As shown in FIG. 5, the tube 20 is implanted at the outer perimeter of the tympanic membrane 16 under a fibrous ring 30 which connects the tympanic membrane 16 to surrounding bone 32. An advantage of the tube and method of the present invention is that the tube 20 can be implanted at any desired point around the periphery of the tympanic membrane 16.
As shown in FIGS. 6-9, the method of implanting the tube 20 includes drilling an notch with a suitable microsurgical drill bit 34 into the bony annulus of the tympanic membrane ring 30 preferably forming a small notch in the surrounding bone 32.
As shown in FIG. 7, the beveled or distal end 28 of the tube 20 is grasped by a pair of standard microsurgical forceps 36 so that the eccentric flange 26 is inserted through the opening formed in the bony annulus 32. After the flange 26 is inserted in the position shown in FIG. 7, the tube is moved so that it rests in the preformed notch of the bony annulus.
When the tube 20 is in the position shown in FIG. 8, the flange 26 is facing toward the tympanic membrane and the beveled distal end 28 is facing the surrounding bone 32, which are opposite the way the tube should be oriented. In order to position the tube 20 properly, the forceps 36 are manipulated to rotate the tube 20 in the direction of an arrow C shown in FIG. 8 to the position shown in FIG. 9 where the flange rests adjacent to a ridge 38 located in the middle ear cavity which tends to hold the tube 20 in place and prevents it from extruding out of the tympanic membrane 16. In this position, the distal end is facing upwardly so that free ventilation from the middle ear cavity 14 to the outer ear cavity 12 is not impeded.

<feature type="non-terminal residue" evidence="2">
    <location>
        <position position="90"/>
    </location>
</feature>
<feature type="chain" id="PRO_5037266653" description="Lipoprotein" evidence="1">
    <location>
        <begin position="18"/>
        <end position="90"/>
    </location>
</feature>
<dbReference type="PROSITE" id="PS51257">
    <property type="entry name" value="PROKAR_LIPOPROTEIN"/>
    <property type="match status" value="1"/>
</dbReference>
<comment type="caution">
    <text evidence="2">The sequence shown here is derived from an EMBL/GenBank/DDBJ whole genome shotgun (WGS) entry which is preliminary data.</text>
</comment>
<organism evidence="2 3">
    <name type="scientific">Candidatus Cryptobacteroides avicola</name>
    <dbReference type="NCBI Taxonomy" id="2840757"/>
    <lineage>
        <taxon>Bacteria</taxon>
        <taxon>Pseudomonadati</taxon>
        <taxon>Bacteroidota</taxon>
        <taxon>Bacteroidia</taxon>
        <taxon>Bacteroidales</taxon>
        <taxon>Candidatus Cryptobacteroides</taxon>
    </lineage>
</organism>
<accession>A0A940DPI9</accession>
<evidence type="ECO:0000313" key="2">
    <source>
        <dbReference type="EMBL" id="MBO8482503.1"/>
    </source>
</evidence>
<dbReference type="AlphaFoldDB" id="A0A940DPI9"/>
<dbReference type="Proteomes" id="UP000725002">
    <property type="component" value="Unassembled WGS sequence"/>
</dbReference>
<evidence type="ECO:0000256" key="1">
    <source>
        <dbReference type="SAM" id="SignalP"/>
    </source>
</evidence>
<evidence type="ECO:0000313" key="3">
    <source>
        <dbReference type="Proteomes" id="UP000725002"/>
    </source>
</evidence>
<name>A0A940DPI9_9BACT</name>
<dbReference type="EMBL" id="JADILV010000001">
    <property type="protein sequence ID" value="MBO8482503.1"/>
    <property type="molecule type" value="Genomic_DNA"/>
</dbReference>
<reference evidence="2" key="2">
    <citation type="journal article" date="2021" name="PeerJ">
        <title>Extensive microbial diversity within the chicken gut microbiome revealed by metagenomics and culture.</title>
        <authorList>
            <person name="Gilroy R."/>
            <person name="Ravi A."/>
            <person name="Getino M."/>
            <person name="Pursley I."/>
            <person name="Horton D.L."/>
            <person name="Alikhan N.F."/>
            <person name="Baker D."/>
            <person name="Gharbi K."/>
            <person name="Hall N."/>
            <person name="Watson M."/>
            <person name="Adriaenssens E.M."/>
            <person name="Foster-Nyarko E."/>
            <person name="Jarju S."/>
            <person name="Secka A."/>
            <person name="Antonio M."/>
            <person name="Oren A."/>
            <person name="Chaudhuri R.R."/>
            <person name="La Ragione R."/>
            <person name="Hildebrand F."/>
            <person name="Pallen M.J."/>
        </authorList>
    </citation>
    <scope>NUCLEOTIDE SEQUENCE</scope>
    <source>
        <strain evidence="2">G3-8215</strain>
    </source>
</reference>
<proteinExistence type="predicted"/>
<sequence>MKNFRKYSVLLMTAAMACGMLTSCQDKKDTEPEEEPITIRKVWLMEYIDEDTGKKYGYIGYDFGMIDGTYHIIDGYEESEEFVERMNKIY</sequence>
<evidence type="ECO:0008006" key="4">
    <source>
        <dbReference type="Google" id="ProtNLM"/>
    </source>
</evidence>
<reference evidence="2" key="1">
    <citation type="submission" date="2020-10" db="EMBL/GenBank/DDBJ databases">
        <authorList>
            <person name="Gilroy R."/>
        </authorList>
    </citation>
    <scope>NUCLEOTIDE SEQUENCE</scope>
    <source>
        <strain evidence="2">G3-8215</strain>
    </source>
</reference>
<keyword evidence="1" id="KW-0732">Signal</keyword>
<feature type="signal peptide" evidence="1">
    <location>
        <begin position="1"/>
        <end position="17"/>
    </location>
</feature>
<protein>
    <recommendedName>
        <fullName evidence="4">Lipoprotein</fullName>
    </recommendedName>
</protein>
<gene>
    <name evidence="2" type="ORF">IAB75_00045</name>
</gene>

By providing the tube of the design described above, a permanent implantation can be made which will remain in place indefinitely. With the tube being formed with an eccentric flange, the tube can easily be button-holed in place a described and then rotated so that the flange rests against a naturally occurring ridge to prevent it from being extruded from the ear. This implantation method is desirable because the tube is formed of a non-compressible material. By beveling the distal end of the tube, the cross sectional area is increased for better ventilation and decreased likelihood of clogging.
The foregoing description is considered to be illustrative and not limiting and variations and improvements to the invention can be made without departing from the spirit and scope of the invention. All such variations and improvements are contemplated as falling within the scope of the appended claims in which:
|Cited Patent||Filing date||Publication date||Applicant||Title|